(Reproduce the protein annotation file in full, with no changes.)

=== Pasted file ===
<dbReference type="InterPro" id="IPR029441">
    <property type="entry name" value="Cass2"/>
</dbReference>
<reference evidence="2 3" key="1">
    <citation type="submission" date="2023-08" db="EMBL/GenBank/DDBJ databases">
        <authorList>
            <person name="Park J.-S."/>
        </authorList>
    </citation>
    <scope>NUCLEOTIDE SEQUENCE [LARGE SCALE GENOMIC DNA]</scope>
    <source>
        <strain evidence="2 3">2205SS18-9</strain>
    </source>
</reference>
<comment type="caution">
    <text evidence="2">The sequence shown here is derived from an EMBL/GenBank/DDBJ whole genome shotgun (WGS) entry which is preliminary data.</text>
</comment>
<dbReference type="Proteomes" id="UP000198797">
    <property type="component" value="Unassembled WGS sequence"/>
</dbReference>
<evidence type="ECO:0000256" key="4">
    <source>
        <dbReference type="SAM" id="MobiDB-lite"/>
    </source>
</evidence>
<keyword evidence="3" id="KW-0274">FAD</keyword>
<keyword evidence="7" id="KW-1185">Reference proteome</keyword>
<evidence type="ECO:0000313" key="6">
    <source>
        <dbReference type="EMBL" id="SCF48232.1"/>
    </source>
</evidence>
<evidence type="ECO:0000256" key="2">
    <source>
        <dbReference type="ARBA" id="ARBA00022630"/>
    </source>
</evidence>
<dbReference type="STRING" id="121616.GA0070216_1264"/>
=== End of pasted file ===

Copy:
<dbReference type="InterPro" id="IPR029441">
    <property type="entry name" value="Cass2"/>
</dbReference>
<reference evidence="2 3" key="1">
    <citation type="submission" date="2023-08" db="EMBL/GenBank/DDBJ databases">
        <authorList>
            <person name="Park J.-S."/>
        </authorList>
    </citation>
    <scope>NUCLEOTIDE SEQUENCE [LARGE SCALE GENOMIC DNA]</scope>
    <source>
        <strain evidence="2 3">2205SS18-9</strain>
    </source>
</reference>
<comment type="caution">
    <text evidence="2">The sequence shown here is derived from an EMBL/GenBank/DDBJ whole genome shotgun (WGS) entry which is preliminary data.</text>
</comment>
<dbReference type="Proteomes" id="UP000198797">
    <property type="component" value="Unassembled WGS sequence"/>
</dbReference>
<evidence type="ECO:0000256" key="4">
    <source>
        <dbReference type="SAM" id="MobiDB-lite"/>
    </source>
</evidence>
<keyword evidence="3" id="KW-0274">FAD</keyword>
<keyword evidence="7" id="KW-1185">Reference proteome</keyword>
<evidence type="ECO:0000313" key="6">
    <source>
        <dbReference type="EMBL" id="SCF48232.1"/>
    </source>
</evidence>
<evidence type="ECO:0000256" key="2">
    <source>
        <dbReference type="ARBA" id="ARBA00022630"/>
    </source>
</evidence>
<dbReference type="STRING" id="121616.GA0070216_1264"/>